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Tol. YII.— No. 6.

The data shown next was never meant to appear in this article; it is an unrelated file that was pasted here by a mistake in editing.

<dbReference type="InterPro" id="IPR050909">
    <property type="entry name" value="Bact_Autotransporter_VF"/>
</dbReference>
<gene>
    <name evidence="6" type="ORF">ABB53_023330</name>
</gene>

My soul Is dark—oh! quickly string The harp I yet can brook to hear; And let thy gentle fingers fling Its melting murmurs o’er mine ear. If in this heart a hope be dear, That sound shall charm it forth again; If in these eyes there lurk a tear. •Twill flow, and cease to burn my brain But bid the strain be wild and deep, . Nor let thy notes of joy be first; 1 tell thee, minstrel, I must weep. Or else this heavy heart will burst; For it hath been by sorrow nursed. And ached in sleepless silence long; And no ’tis doom’d to know the worst, And break at once—or yield to sontr. —lit/ron Intelligent Observation Pre-requisite. To Enlarge Book Learning Which Should be Compelled. Education is a power, if of the right kind. Ido not believe in our leading educators, who graduate their students as mere machines with thoughts and styles that proclaim them as distinct products of this or that school. I con tend for that broad and higher educa tion that lifts the student out of the beaten ruts and opens up a wider and more advanced field of thought and developes his individuality. Such an education eventually makes men into levers and motors to move the world. Ossian. I h Education is the foundation of true success in life—though not indispensa ble to the development of intelligence. I believe in a compulsory common school education whereby each and every child in the state should be made to read and write before casting a vote or taking its place in society. Education decreases crime and elevates the morals. An illiterate person is obnoxious to so ciety, detrimental to good government, a barrier to happiness and progress, de grading to his neighbors and depressing to the home circle. Brigham. There is but one criticism that I can offer on education and that is: That the educators ignore the moral nature of their pupils. This is a grave mistake. We have every reason to be proud of our public schools and the showing that the scholars make therein, but what will it profit us if our children become shining lights in the intellectual world and are morally weak and unprepar ed to cope with the world’s snares ? In this age of skepticism too much atten tion cannot be paid to the moral educa tion of the rising generation by mould ing their characters into strong, honest consistency. Yon. Every century has been noted for some great event. The monument now being bulit to commemorate the nine teenth century is Education. Because of its influence on mankind the various governments of the great nations of the earth are established on firmer founda tions than ever before. The people are more elevated socially, morally and mentally. Those things looked on with favor, or at least with tolerance, by the illiterates of the past now no longer command respect. Education has ele vated and enfranchised manhood. It has called for love, devotion and respect. Science, art, invention and material progress all tell in eloquent words that the pen and book are mightier than the sword. K. E.T. Education and civilization go hand in hand, where one is the other must be. So also do ignorance and barbarism co-operate with one another. In speak ing of an educated person, I mean one who also is in possession of sufficient natural ability to know and understand how to use the education he may pos sess. In a truly educated person we recognize a some thing that is want ing in the uneducated; a certain refine ment of tone and manner ever charac terizes the. educated. He is as a rule accomodating and philanthropic, he has generally got a kind word and is ready to lend a helping hand. Of course this includes moral education as (Mjr Ihtoon JHirrur. MY SOUL IS DARK. EDUCATION. STILLWATER, MINNESOTA, SEPTEMBER 14, 1893. well as intellectual. Too great pains cannot be taken by parents to have their children properly educated. It makes gentlemen and ladies, and is a’ constant help and suport to the individ ual all through life. One Lung. % What is edicashun ? Jess a polishin’ uv de branes de good Lord ha' guv us., Sum folks kali ritin’ an’ rithmetick a edicashun. But bless yeh huney, I seen folks as knoed how tu rede an’ cyfer mos’ pow’ful culdn tell a hones man frum a skoundle, nor wen it war time tu quit argyfyin wid a no-akeount, ornary cuss. An’ I’s seen them as culd rite jess 1 ik prent not kno nuff tu tak a rubbeh koat elong wen de sky war al klowded oveh fur rane. Edicashun is jess tu kno yeh’s a darn fule an’ not let enywun els tu kno it. An’ de mor yeh kno about yo’ own fuleshness de mor yeh knos uv uther folks. I kan rede an’ rite an du sumin’, but I aint prowd; I consideh de bess paat uv mi lamin’ is knowin’ wich sid mi bred is buttehd an, keepin mi mouf shet wen I’s got a hot patateh in it. Nuff Sed. Education is everything. We have all got some sort of an education. Educa tion is sometimes called book learning which seems a pretty good thing to have. At least I have never seen any body with a supply of that article that was not proud of it. But that is not saying that they all should be; for there are some of our college professors, es pecially fellows with high degrees, that know Latin and German philosophy, yet are totally destitute of common sense; to such men education is a damage, it gives them the big head and they are forever handling something that is to much for them, by so doing they make themselves and those de pending upon them for instruction miserable. Whereas if they had no education, they would not feel above their proper sphere; they would be doing something that they would be able to do—tamping ties for instance. SUNOL. Education is the brightest jewel of the present era of civilization. Its gain is now universally sought for, even sav age tribes seek to acquire knowledge sufficient to cope with their more civil ized neighbors. What was in ancient times the ambition of a few is now the demand of the multitude. Mere ele mentary knowledge should at least be enforced of all, so that they may be rea sonable factors of a progressive age. The ignorant man unable to read and write and reason on passing events of national, social importance is a clog to the socio-political machine. Our repub lic calls for equality in all things and no man should be allowed to fail to set his feet on the common plain of rudi mentary learning. From that he may lead himself up along the various high ways and byways of knowledge, and the more thorough his education the better his guide and escort. P. A. F. Education means much more than we are apt to think when speaking of it generally. It is derived from the latin word, meaning to brighten, draw out or expand. To educate then is to draw out and expand what is within, i e, to develop the powers of the intellect which may still be dormant or in a con dition unfit for employment. The ex pression “an educated blockhead” means that there was no intellect to brighten so that the man remains a fool regardless of efforts to the contrary. The word intellect means a “power of looking into” anything. An intellect ual man is one possessed of natural undeveloped abilities which education brightens and leads up to knowledge and usefulness. The intelligent man has the capacity of knowing, the educated man has acquired the knowledge; but no man is thoroughly educated till he knows he knows nothing but himself. A. B. M. *** The schools of this country should be institutions of moral as well as intel- “ IT IS NEVER TOO LATE TO MEND.” lectual training. Practical education is moral discipline. Political economy, civil government and mechanical arts should be more universally taught. The present system bequeathes to pos terity a disordered state of society. It is for posterity to reorganize this disor ganized mass into a progressive factor. Practical education alone will do this. Teach the youth of this country the meaning of liberty by making them ac quainted with the Constitution. Teach them civil government that they may learn to govern wisely. Teach them political economy and there will be no special sessions of Congress to repeal dangerous laws. Teach them machan ical arts and labor will resume its part of dignity. We of the present cannot in one generation build up our decayed temple of liberty, but we can point the way to posterity. “ • T is education forms the common mind; Just as the twig is bent, the tree’s inclined.” c. c Education has the advantage over wealth in being permanent; it out weighs health in durability; and it ex ceeds social and political influence in its greater display of refinement. It should be sought with earnest exertion, and, once acquired, valued. Next to life itself, it seems the greatest of all blessings. It commands respect every where; no one disdains it. It is the embodiment of wisdom. Instruction, teaching, and a full harvest of infor mation form but the childhood of an education. Nurtured with care and training, treasured with jealous vivaci ty and importance, these finally blossom forth into the full flower of wisdom, emitting sweet odors of enlightenment and intellectual refinement. It is the guide-post to wisdom; it possesses the key to discretion in matters of right or wrong; it opens untrodden paths in the beauties of nature; it reveals the all wise and planning ways of Providence; it chooses associates of the right metal and intensifies friendship and love; it is the religion of the soul. Vic. Educate by all means. Educate the heart, the mind and the body. Educate the child, the youth and the adult. Ed ucate each and every one of both sexes, regardless of age, color or condition. Educate the hand to supply the needs of the body, the mind to restrict within reasonable limits those bodily require ments, and the will to enforce those re strictions. Educate the taste for good and to abhor evil; create and educate a desire for freedom through law, and justice tempered with mercy. Educate the masses, for they are the strength of the nation, if they are deficient the na tion will be found wanting. Let the nation support and educate those who desire to advance themselves in any way. It will be money invested that, as an honorable citizen, the recipient will someday repay. The nation is pat terned after the individual; and, as ed ucation developes the individual, it will enhance his own and the country’s value. Educate the body for health, the brain for knowledge, but educate no faster than can be digested. Leonardus. Many think that all college graduates are truly learned men, but in my opin ion it is a mistake. True, they may have apparently mastered mathamatics, figured prominently in scientific studies and received a plausible grade in Latin, Greek and some of the modern lan guages. But if the halls of American colleges could only tell their secrets they would open our eyes to the fact that difficult problems in mathamatics were not solved but copied from keys prepared by older heads; that Latin and Greek were studied with the text book in one hand and an interlinear or free translation in the other. In this way many finish their college course and embark on the voyage of life be lieving that the diploma will gain for them distinction and success. But they have only a smattering—a veneer that will not stand wear. Such are not worthy to be termed educated. The Tcdmc. J sl-00 P er year. In advance, i tKivis. j si x Months 50 Cents. really educated are those who acquire their learning by diligent study and deep research. An education is not worth having unless it can be put to practical use. A. H. C. The two great benefits derived from an education are: First, the intrinsic value of knowledge: Second, the disci pline and training that the mind and character receive. At no period of time in the world’s history, has the value of an education been so clearly recognized or such universal deference paid to in tellectual abilities as to-day; and in no country have the facilities for obtain ing an education been on so broad and liberal a scale as in this. Any one of energy and intellect can obtain one without paying for it. The universities, colleges and schools are both free and popular, always ready to assist the poor but worthy student. The older and more civilized the states become the greater the attention paid to education al matters. Several of the states have passed laws for compulsory education, which have been found to work to good advantage. The principle has been es tablished that society has the right to compel its growing generation to obtain a minimum of knowledge, even if par ents are too ignorant or indifferent to know the value of an education. Observer. Schools of Crime. To establish schools of crime are re quired skilled teachers in the theory and practice of crime, pupils with in clination, opportunity and leisure to learn and places of meeting. All these are furnished by the state in building and constructing city prisons, jails, work-houses and reform schools. A more efficient school for the dissemina tion of crime could not be devised. Yet the cry is, “crime is increasing.” There are always those who make crime a profession confined in such institutions who are ever ready to communicate their experience to the unskilled first offenders. And as vice is easily learned and these teachers are apt and enter taining to the youthful novice, they al ways are interesting and the influences are demoralizing in the greatest degree. Now a system of fines may compensate society and the state for any first mis demeanor committed. But I fail to see w r here the compensation comes in when he is confined in these schools of crime. Could they not be much better dealt with in the same manner as in Belgium, France and England by a conditional condemnation, whereby the offender is released from court on his own recog nizance and a surety and returns to his family. Thus the bread winner of slender means continues his social du ties, till by good conduct his fine is re mitted and sentence annulled after certain fixed periods. This would eliminate much of the evil of criminal society and its baneful influence. France surely can be guide for our own republican country, and there this sys tem has been practiced for fifteen years. It avoids that loss of the sense df shame in man that is as fatal as the loss of virtue in woman. By this means thousands could be kept among the good and pure instead of being sur rounded by degrading influences, sub ject to the whims and caprices of of ficials. Thus too we would cease to inflict needless punishment on inoffen sive wives and families and still incul cate a lesson in honesty. It would be a test of character far above the clever est system of marks and grades that mortal man ever devised. It would be in harmony with law and labor which re veals the Deity in whom we live, move and have our being. Of course this system is only applied in France to minor offenses and not to felony. Brigham. When a man says “I’m not myself to day!” the presentation of a little bill might help him out of the delusion. — Puck.